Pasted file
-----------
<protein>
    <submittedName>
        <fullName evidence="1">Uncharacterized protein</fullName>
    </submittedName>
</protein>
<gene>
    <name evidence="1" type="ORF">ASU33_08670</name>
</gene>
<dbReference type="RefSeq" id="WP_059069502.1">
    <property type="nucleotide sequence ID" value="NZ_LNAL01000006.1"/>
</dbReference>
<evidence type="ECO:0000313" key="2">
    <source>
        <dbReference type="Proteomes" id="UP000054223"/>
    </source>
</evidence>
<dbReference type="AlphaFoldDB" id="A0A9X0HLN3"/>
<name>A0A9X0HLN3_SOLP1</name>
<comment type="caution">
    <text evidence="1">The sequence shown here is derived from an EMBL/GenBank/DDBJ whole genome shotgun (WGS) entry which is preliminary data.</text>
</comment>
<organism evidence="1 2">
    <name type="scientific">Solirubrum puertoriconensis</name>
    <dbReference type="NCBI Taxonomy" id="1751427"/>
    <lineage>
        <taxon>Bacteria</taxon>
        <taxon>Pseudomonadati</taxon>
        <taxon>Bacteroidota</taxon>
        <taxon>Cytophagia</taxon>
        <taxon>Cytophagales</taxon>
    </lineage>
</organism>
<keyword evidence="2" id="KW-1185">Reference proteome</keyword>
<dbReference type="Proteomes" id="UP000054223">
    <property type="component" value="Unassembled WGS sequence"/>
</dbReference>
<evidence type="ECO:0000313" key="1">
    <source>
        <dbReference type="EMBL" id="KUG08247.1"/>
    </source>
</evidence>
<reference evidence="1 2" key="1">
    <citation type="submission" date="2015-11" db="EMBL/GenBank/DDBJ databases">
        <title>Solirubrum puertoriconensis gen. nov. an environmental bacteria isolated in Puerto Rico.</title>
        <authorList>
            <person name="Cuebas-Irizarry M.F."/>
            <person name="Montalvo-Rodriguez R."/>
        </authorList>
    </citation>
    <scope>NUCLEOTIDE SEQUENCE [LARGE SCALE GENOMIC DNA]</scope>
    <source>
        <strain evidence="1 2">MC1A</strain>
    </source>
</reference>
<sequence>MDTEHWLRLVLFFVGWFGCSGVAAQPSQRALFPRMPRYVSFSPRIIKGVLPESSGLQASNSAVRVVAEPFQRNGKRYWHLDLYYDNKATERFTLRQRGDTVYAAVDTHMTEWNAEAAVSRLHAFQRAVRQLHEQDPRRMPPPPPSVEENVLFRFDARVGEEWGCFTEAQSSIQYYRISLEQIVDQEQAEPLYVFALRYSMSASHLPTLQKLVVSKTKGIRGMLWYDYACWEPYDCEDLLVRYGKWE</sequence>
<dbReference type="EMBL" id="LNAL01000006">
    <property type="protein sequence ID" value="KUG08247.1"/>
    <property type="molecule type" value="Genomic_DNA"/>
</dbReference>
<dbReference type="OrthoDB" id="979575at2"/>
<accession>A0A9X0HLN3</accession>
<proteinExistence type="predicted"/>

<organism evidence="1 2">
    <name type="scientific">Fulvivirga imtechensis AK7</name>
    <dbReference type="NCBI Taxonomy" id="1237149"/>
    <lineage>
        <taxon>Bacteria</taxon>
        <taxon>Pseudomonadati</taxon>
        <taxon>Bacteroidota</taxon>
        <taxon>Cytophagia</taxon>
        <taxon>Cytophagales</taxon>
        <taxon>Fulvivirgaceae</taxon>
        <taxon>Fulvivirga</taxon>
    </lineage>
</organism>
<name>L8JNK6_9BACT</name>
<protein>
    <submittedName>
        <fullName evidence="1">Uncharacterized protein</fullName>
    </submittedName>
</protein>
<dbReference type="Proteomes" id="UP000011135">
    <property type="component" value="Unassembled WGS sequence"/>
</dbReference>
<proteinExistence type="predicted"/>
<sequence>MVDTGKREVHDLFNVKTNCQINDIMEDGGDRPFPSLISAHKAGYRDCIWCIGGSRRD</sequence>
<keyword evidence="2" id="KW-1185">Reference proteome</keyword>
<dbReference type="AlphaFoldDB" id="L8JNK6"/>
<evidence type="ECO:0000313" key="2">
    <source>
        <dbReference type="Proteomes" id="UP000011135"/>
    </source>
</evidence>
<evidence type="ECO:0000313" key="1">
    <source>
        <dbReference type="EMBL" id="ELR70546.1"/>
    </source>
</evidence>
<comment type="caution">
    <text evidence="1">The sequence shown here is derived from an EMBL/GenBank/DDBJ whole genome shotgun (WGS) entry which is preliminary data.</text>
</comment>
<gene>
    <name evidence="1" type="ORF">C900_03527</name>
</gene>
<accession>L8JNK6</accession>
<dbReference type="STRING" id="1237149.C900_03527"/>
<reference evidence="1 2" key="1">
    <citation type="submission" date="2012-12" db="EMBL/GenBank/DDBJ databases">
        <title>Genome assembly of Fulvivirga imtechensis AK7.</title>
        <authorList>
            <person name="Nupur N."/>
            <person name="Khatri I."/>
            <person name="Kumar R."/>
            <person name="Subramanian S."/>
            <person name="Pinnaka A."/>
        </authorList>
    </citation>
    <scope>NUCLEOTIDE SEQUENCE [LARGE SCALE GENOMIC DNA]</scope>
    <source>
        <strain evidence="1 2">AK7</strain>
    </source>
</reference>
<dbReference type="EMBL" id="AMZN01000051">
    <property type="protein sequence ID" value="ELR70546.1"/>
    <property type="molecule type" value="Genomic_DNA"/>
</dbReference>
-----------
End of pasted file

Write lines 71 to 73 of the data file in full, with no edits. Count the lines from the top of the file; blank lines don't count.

        <taxon>Cytophagales</taxon>
        <taxon>Fulvivirgaceae</taxon>
        <taxon>Fulvivirga</taxon>